I mean, her obvious, unspoken motivation was 'If I had taught Sophia this...' but like...why did that have to go unspoken?
    I don't understand at all why she felt the need to keep it a secret. Every fucking idiot in the prison, in a prison populated by a an ACTUAL COP, by ex military people, by just badasses left right and centre, why ANYONE is unable to fight. The block D incident seemed to suggest that a lot of the gathered civilians can't fight. Fuck, most of last season seemed to be trying to suggest that the Woodbury folks can't fight, hence why the Governer became so popular; not because he was definitely a good guy even to the people he faked it for, but because he had armed men that knew how to defend themselves.
    Like...there is no, nada, zero excuse that the children of the prison CANT handle a gun.
    I know, I know, Carl turning into a little sociopath was meant to be a bad thing and to a degree it was. But you know what else Carl is? Fucking ALIVE. Sophia couldn't fight for shit and she died.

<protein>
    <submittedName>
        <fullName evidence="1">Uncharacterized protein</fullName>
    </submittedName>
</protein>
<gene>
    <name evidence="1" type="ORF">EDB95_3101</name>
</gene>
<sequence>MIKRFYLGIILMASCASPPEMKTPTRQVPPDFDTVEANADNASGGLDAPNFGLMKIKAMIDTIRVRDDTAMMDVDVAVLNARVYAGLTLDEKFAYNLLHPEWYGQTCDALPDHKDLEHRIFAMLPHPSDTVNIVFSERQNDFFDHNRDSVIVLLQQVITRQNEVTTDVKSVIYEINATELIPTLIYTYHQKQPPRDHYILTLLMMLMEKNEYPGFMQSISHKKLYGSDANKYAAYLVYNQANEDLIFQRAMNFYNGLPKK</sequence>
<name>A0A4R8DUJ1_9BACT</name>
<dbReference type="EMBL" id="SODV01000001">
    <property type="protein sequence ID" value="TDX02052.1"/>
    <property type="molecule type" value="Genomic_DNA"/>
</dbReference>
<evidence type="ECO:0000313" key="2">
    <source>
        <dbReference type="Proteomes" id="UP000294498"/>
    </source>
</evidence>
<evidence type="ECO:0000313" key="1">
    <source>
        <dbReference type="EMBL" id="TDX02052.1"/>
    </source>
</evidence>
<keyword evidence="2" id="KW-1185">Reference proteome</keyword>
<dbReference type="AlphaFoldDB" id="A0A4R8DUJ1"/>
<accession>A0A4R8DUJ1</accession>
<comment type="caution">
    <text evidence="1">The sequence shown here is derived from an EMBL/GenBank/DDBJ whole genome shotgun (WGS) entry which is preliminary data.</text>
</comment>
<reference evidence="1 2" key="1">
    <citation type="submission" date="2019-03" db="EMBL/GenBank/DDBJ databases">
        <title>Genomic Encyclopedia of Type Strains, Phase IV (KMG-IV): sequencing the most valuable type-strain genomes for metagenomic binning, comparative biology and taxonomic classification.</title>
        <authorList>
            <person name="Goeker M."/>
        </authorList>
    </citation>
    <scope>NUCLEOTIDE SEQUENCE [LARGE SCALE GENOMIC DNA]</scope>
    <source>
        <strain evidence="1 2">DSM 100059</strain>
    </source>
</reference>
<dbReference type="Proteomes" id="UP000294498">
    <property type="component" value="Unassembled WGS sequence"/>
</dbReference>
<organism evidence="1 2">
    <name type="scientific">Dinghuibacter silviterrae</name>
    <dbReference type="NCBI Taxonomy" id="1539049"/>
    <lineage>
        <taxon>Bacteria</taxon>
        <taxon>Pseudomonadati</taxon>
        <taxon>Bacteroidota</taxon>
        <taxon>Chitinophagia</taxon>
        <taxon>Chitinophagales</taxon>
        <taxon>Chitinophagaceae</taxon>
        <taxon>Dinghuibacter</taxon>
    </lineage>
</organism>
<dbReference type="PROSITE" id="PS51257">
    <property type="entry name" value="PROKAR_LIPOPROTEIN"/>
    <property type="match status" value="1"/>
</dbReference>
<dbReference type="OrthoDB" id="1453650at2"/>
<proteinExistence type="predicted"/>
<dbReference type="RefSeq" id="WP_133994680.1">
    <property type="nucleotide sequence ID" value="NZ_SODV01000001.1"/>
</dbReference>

Other than creating some bullshit reason for Carol to be alienated from the group, there was no reason to hide from the others that she was teaching self defense. It's pathetic. It's not good writing. In that situation those kids should be spendin at least a couple of hours a day doing weapons and self defense drills.
    Like, Herschel and Carl. Herschel telling Carl he 'doesn't need' to shoot the zombies in the woods around he prison.

  • My biggest issue with Carol being transformed into the unflinching pragmatist willing to do whatever is necessary to ensure the survival of the group is that we've already seen this film. Apparently now Carol is just Shane, only without the crazy rapey sense of people ownership (admittedly a huge improvement). Carol teaches the kids how to use knives; Shane taught the women and children how to shoot. Carol perceived a threat within her own home, so she killed it and burned it; Shane perceived a threat within his own home, so he broke open the barn door and shot it. Carol's interactions with her young wards call to mind Shane's interactions with young Carl. Carol sending the hippies to their death might not have been as callous as Shane shooting Otis, but it was every bit as calculated. Even Carol's speech to Rick asking him what he would do if Carl and Judith were at stake called to mind Shane's constant nagging of Rick to worry less about others and focus more on defending his family. I half-expected Rick to point out the obvious parallels when Carol brought up Shane. The final confrontation with Rick was depressingly predictable and familiar.